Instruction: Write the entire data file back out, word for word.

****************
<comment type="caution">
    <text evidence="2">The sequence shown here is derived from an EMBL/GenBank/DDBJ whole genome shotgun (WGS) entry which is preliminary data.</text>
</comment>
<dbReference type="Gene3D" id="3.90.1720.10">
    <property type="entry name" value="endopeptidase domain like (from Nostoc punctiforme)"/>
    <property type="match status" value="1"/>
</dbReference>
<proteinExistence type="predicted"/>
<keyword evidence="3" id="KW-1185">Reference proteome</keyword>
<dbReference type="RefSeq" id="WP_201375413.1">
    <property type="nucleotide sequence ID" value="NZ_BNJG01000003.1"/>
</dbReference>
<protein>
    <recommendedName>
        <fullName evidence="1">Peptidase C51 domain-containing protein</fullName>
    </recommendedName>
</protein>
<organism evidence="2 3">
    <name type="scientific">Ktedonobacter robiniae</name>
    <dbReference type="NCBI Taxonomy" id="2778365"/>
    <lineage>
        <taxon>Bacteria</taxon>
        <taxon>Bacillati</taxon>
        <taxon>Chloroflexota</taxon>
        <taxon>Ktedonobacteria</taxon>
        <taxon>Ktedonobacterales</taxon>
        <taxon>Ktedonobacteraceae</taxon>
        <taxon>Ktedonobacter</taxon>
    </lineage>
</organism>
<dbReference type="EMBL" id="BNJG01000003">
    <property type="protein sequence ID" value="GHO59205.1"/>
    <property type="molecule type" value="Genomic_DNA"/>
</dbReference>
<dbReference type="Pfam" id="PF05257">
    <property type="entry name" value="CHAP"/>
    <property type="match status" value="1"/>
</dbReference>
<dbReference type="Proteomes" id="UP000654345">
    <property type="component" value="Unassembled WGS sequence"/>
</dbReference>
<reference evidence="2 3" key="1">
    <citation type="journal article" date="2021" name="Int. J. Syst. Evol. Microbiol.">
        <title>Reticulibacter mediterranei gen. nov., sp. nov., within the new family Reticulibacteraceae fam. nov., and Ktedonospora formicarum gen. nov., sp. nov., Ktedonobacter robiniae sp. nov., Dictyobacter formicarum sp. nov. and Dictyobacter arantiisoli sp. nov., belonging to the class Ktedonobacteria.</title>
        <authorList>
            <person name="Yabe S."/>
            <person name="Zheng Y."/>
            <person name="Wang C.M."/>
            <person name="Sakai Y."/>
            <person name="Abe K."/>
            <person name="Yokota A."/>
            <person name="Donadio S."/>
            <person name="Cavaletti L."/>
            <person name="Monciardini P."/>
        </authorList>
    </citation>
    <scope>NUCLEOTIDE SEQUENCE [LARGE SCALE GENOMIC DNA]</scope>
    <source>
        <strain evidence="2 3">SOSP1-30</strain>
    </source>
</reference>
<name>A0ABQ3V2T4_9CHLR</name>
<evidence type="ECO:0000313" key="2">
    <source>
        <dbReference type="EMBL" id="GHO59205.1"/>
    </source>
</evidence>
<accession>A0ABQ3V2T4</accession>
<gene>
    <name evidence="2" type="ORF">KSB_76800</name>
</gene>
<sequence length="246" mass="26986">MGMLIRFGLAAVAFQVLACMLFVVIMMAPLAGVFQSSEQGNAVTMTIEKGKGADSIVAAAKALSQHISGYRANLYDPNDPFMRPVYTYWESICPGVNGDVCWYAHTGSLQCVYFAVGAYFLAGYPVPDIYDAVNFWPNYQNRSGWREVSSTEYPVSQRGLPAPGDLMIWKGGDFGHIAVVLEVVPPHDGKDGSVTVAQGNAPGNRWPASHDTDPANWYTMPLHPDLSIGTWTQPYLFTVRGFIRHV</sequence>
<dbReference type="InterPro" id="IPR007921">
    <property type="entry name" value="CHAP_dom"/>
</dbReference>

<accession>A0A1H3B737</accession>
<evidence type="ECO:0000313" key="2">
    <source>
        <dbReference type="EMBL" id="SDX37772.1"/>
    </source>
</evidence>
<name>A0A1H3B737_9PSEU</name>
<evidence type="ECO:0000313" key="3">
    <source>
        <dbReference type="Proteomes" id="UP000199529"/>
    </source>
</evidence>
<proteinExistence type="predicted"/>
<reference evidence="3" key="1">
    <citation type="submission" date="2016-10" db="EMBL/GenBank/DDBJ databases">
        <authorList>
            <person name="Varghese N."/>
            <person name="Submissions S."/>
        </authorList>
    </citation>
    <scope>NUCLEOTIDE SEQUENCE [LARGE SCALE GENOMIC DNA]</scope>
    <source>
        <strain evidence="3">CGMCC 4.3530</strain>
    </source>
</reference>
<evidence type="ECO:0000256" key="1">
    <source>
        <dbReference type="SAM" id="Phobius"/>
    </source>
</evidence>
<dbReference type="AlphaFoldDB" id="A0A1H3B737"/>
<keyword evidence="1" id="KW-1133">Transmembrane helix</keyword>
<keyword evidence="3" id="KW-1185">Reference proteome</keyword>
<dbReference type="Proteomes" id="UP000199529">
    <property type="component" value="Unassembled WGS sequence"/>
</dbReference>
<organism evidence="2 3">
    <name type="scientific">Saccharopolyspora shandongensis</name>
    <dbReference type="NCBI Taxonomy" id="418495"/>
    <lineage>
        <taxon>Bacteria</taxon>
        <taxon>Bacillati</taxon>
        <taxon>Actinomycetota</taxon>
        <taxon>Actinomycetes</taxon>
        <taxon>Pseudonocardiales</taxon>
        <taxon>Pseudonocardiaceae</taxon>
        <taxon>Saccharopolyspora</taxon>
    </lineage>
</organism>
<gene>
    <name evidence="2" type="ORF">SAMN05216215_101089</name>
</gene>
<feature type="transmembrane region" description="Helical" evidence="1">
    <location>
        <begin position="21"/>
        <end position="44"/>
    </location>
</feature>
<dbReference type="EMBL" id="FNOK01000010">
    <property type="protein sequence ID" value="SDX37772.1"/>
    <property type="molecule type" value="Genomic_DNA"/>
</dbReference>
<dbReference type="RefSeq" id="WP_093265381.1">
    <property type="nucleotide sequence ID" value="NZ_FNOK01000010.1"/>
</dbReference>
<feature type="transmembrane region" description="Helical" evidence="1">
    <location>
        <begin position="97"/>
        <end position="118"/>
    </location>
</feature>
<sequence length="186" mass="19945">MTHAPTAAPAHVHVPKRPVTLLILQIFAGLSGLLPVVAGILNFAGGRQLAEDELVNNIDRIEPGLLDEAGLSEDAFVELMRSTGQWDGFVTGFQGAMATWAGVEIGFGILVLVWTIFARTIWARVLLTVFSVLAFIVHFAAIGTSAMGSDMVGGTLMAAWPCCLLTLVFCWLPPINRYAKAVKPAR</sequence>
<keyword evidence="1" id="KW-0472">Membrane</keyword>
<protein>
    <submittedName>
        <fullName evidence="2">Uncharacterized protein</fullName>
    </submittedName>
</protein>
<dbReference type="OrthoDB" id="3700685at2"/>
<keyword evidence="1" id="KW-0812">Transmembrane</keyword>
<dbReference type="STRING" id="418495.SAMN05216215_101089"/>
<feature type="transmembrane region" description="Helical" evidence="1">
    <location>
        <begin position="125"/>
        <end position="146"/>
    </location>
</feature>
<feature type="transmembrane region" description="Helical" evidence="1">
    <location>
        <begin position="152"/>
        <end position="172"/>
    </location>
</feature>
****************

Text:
<comment type="caution">
    <text evidence="2">The sequence shown here is derived from an EMBL/GenBank/DDBJ whole genome shotgun (WGS) entry which is preliminary data.</text>
</comment>
<dbReference type="Gene3D" id="3.90.1720.10">
    <property type="entry name" value="endopeptidase domain like (from Nostoc punctiforme)"/>
    <property type="match status" value="1"/>
</dbReference>
<proteinExistence type="predicted"/>
<keyword evidence="3" id="KW-1185">Reference proteome</keyword>
<dbReference type="RefSeq" id="WP_201375413.1">
    <property type="nucleotide sequence ID" value="NZ_BNJG01000003.1"/>
</dbReference>
<protein>
    <recommendedName>
        <fullName evidence="1">Peptidase C51 domain-containing protein</fullName>
    </recommendedName>
</protein>
<organism evidence="2 3">
    <name type="scientific">Ktedonobacter robiniae</name>
    <dbReference type="NCBI Taxonomy" id="2778365"/>
    <lineage>
        <taxon>Bacteria</taxon>
        <taxon>Bacillati</taxon>
        <taxon>Chloroflexota</taxon>
        <taxon>Ktedonobacteria</taxon>
        <taxon>Ktedonobacterales</taxon>
        <taxon>Ktedonobacteraceae</taxon>
        <taxon>Ktedonobacter</taxon>
    </lineage>
</organism>
<dbReference type="EMBL" id="BNJG01000003">
    <property type="protein sequence ID" value="GHO59205.1"/>
    <property type="molecule type" value="Genomic_DNA"/>
</dbReference>
<dbReference type="Pfam" id="PF05257">
    <property type="entry name" value="CHAP"/>
    <property type="match status" value="1"/>
</dbReference>
<dbReference type="Proteomes" id="UP000654345">
    <property type="component" value="Unassembled WGS sequence"/>
</dbReference>
<reference evidence="2 3" key="1">
    <citation type="journal article" date="2021" name="Int. J. Syst. Evol. Microbiol.">
        <title>Reticulibacter mediterranei gen. nov., sp. nov., within the new family Reticulibacteraceae fam. nov., and Ktedonospora formicarum gen. nov., sp. nov., Ktedonobacter robiniae sp. nov., Dictyobacter formicarum sp. nov. and Dictyobacter arantiisoli sp. nov., belonging to the class Ktedonobacteria.</title>
        <authorList>
            <person name="Yabe S."/>
            <person name="Zheng Y."/>
            <person name="Wang C.M."/>
            <person name="Sakai Y."/>
            <person name="Abe K."/>
            <person name="Yokota A."/>
            <person name="Donadio S."/>
            <person name="Cavaletti L."/>
            <person name="Monciardini P."/>
        </authorList>
    </citation>
    <scope>NUCLEOTIDE SEQUENCE [LARGE SCALE GENOMIC DNA]</scope>
    <source>
        <strain evidence="2 3">SOSP1-30</strain>
    </source>
</reference>
<name>A0ABQ3V2T4_9CHLR</name>
<evidence type="ECO:0000313" key="2">
    <source>
        <dbReference type="EMBL" id="GHO59205.1"/>
    </source>
</evidence>
<accession>A0ABQ3V2T4</accession>
<gene>
    <name evidence="2" type="ORF">KSB_76800</name>
</gene>
<sequence length="246" mass="26986">MGMLIRFGLAAVAFQVLACMLFVVIMMAPLAGVFQSSEQGNAVTMTIEKGKGADSIVAAAKALSQHISGYRANLYDPNDPFMRPVYTYWESICPGVNGDVCWYAHTGSLQCVYFAVGAYFLAGYPVPDIYDAVNFWPNYQNRSGWREVSSTEYPVSQRGLPAPGDLMIWKGGDFGHIAVVLEVVPPHDGKDGSVTVAQGNAPGNRWPASHDTDPANWYTMPLHPDLSIGTWTQPYLFTVRGFIRHV</sequence>
<dbReference type="InterPro" id="IPR007921">
    <property type="entry name" value="CHAP_dom"/>
</dbReference>

<accession>A0A1H3B737</accession>
<evidence type="ECO:0000313" key="2">
    <source>
        <dbReference type="EMBL" id="SDX37772.1"/>
    </source>
</evidence>
<name>A0A1H3B737_9PSEU</name>
<evidence type="ECO:0000313" key="3">
    <source>
        <dbReference type="Proteomes" id="UP000199529"/>
    </source>
</evidence>
<proteinExistence type="predicted"/>
<reference evidence="3" key="1">
    <citation type="submission" date="2016-10" db="EMBL/GenBank/DDBJ databases">
        <authorList>
            <person name="Varghese N."/>
            <person name="Submissions S."/>
        </authorList>
    </citation>
    <scope>NUCLEOTIDE SEQUENCE [LARGE SCALE GENOMIC DNA]</scope>
    <source>
        <strain evidence="3">CGMCC 4.3530</strain>
    </source>
</reference>
<evidence type="ECO:0000256" key="1">
    <source>
        <dbReference type="SAM" id="Phobius"/>
    </source>
</evidence>
<dbReference type="AlphaFoldDB" id="A0A1H3B737"/>
<keyword evidence="1" id="KW-1133">Transmembrane helix</keyword>
<keyword evidence="3" id="KW-1185">Reference proteome</keyword>
<dbReference type="Proteomes" id="UP000199529">
    <property type="component" value="Unassembled WGS sequence"/>
</dbReference>
<organism evidence="2 3">
    <name type="scientific">Saccharopolyspora shandongensis</name>
    <dbReference type="NCBI Taxonomy" id="418495"/>
    <lineage>
        <taxon>Bacteria</taxon>
        <taxon>Bacillati</taxon>
        <taxon>Actinomycetota</taxon>
        <taxon>Actinomycetes</taxon>
        <taxon>Pseudonocardiales</taxon>
        <taxon>Pseudonocardiaceae</taxon>
        <taxon>Saccharopolyspora</taxon>
    </lineage>
</organism>
<gene>
    <name evidence="2" type="ORF">SAMN05216215_101089</name>
</gene>
<feature type="transmembrane region" description="Helical" evidence="1">
    <location>
        <begin position="21"/>
        <end position="44"/>
    </location>
</feature>
<dbReference type="EMBL" id="FNOK01000010">
    <property type="protein sequence ID" value="SDX37772.1"/>
    <property type="molecule type" value="Genomic_DNA"/>
</dbReference>
<dbReference type="RefSeq" id="WP_093265381.1">
    <property type="nucleotide sequence ID" value="NZ_FNOK01000010.1"/>
</dbReference>
<feature type="transmembrane region" description="Helical" evidence="1">
    <location>
        <begin position="97"/>
        <end position="118"/>
    </location>
</feature>
<sequence length="186" mass="19945">MTHAPTAAPAHVHVPKRPVTLLILQIFAGLSGLLPVVAGILNFAGGRQLAEDELVNNIDRIEPGLLDEAGLSEDAFVELMRSTGQWDGFVTGFQGAMATWAGVEIGFGILVLVWTIFARTIWARVLLTVFSVLAFIVHFAAIGTSAMGSDMVGGTLMAAWPCCLLTLVFCWLPPINRYAKAVKPAR</sequence>
<keyword evidence="1" id="KW-0472">Membrane</keyword>
<protein>
    <submittedName>
        <fullName evidence="2">Uncharacterized protein</fullName>
    </submittedName>
</protein>
<dbReference type="OrthoDB" id="3700685at2"/>
<keyword evidence="1" id="KW-0812">Transmembrane</keyword>
<dbReference type="STRING" id="418495.SAMN05216215_101089"/>
<feature type="transmembrane region" description="Helical" evidence="1">
    <location>
        <begin position="125"/>
        <end position="146"/>
    </location>
</feature>
<feature type="transmembrane region" description="Helical" evidence="1">
    <location>
        <begin position="152"/>
        <end position="172"/>
    </location>
</feature>